Ropes MUST NOT BE PULLED from trees. Bark is sensitive, and crucial to protecting the tree from the elements and bugs. Please protect the trees at Lion’s Head as environmental damage could impact our access to climbing.
The OAC strongly recommends using the descent gully while climbing at Lion’s Head. If you must rappel, set up a fixed line and protect the tree with a towel, foam pad or similar item. The use of flat webbing is better at distributing force along a larger area and causes less impact on the tree. Using webbing will also save your rope from sap, dirt and debris.
Please let your climber friends know the sensitivities surrounding pulling ropes off of tree (at Lion’s Head and beyond). Feel free to get in touch with the OAC with any questions.
Photo credit: US Department of Agriculture, CC-BY-2.0
I’ve got my new waterproof Bluetooth speaker in my pack and I’m ready to send to my favorite jam. A new track just dropped by Avicii and it is amazeballs. Climbers around me are going to lovvvvve itttttt. Birds and waves and wind all that nature stuff is not as fresh as this sound. Other climbers will just let me know if they don’t like EDM.
I can’t hear you.
Take? OK? No, no. no. Rock?
Music is great. Nature noises are better. Communication between climber and belayer is better still.
Photo credit: Alan Light, CC BY 2.0, https://commons.wikimedia.org/w/index.php?curid=23155665
You know what makes a cliff great on an awesome day? Climbing with a big group of friends. More than four makes the pack complete. Yeah, nature’s quiet and solitude are cool, but we only get out here together once a year so we really don’t feel like climbing in pairs. It’s just easier to take over a whole bunch of routes in one area so that other climbers can’t intrude on The Wolfpack! I know, breaking large groups up into small groups is better for access, but since we all climb together at the gym, I can’t really imagine us climbing apart. Sorry, other climbers, you will just need to deal with the Wolfpack – “Wolfpack for Life”.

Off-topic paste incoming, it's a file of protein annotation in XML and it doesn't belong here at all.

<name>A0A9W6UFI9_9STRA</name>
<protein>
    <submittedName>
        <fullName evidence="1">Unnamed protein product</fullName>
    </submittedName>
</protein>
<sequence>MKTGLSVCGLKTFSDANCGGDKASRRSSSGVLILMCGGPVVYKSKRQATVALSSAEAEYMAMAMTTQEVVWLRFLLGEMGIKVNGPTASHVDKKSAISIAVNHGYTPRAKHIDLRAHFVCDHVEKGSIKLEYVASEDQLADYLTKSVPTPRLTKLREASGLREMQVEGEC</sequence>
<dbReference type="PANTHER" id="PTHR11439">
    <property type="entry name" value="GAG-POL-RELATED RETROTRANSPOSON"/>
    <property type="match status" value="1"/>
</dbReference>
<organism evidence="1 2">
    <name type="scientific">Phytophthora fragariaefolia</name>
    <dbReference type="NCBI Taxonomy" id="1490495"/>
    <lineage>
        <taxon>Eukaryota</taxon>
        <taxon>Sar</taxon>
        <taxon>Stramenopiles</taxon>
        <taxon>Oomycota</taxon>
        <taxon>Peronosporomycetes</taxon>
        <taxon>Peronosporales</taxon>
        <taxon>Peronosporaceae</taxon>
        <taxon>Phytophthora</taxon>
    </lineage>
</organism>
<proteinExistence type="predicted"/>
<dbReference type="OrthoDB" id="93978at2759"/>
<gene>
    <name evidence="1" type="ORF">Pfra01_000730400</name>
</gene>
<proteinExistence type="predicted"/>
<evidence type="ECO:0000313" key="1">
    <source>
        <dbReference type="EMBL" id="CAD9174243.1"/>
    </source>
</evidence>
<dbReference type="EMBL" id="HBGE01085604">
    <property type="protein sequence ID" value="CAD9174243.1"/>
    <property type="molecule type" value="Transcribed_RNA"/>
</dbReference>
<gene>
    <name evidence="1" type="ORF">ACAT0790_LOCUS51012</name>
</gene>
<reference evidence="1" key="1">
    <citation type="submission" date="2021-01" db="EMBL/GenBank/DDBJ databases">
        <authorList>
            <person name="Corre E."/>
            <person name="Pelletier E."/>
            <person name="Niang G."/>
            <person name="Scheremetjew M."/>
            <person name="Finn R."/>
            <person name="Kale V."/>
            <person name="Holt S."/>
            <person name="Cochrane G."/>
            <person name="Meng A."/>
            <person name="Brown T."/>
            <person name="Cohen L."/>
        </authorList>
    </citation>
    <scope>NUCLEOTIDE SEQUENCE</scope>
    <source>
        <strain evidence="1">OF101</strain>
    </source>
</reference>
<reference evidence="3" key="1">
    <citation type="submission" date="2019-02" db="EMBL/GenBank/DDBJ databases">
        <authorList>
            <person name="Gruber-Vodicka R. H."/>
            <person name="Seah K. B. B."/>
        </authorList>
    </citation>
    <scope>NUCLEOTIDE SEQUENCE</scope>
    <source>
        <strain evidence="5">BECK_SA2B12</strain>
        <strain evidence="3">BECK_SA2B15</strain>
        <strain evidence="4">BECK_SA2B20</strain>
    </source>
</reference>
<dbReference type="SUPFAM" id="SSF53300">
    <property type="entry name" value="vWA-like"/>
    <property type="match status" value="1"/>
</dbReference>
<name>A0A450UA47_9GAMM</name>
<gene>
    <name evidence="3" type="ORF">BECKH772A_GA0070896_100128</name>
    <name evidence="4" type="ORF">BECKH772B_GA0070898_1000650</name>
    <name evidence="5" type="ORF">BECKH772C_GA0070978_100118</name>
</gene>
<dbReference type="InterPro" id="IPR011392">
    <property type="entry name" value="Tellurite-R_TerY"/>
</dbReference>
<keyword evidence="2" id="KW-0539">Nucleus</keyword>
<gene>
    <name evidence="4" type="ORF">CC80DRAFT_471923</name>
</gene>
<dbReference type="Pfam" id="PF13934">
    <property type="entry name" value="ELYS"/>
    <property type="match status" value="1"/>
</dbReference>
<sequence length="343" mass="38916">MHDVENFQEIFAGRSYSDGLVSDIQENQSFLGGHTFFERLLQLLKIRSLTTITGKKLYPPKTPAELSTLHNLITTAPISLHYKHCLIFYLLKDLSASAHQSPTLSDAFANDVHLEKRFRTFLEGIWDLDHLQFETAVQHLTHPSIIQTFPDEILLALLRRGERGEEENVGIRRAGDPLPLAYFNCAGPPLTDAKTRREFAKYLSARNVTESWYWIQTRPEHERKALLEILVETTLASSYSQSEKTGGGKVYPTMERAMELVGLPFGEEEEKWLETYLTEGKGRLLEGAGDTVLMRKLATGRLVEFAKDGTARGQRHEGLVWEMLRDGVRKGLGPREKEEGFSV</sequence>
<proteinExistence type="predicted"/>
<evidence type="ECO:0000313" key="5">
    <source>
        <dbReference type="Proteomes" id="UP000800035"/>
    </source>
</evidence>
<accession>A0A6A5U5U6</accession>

Climbing in large groups causes issues ranging from excessive noise to greater impact on unique terrain like ledges and steep scree. Climb with a partner, break larger groups up across the crag, and get a ninja badge.
Photo by Doug Smith – http://www.nps.gov/yell/photosmultimedia/photogallery%2Ehtm?eid=379961&root_aId=547#e_379961, Public Domain, https://commons.wikimedia.org/w/index.php?curid=6888427
Oh, this is a few folks’ first time to the area? Well, Tony and Randy have rappelled before and I’m sure all of you can lead… Wait, do you all know how to ascend a fixed line? What about self rescue? Ok… I’m sure the most experienced climber will take time out from their proj to teach everyone how to safely ascend a fixed line when the weather changes, build anchors for everyone, and haul Suzie up the side of a cliff when she realizes she’s forgotten her epipen after climbing too close to that beehive. That guy knows how to do it all right? He went on a few road trips and climbs 5.12 so he must know what’s up. It is a really great idea to go the bottom of a big cliff with them. What could possibly go wrong?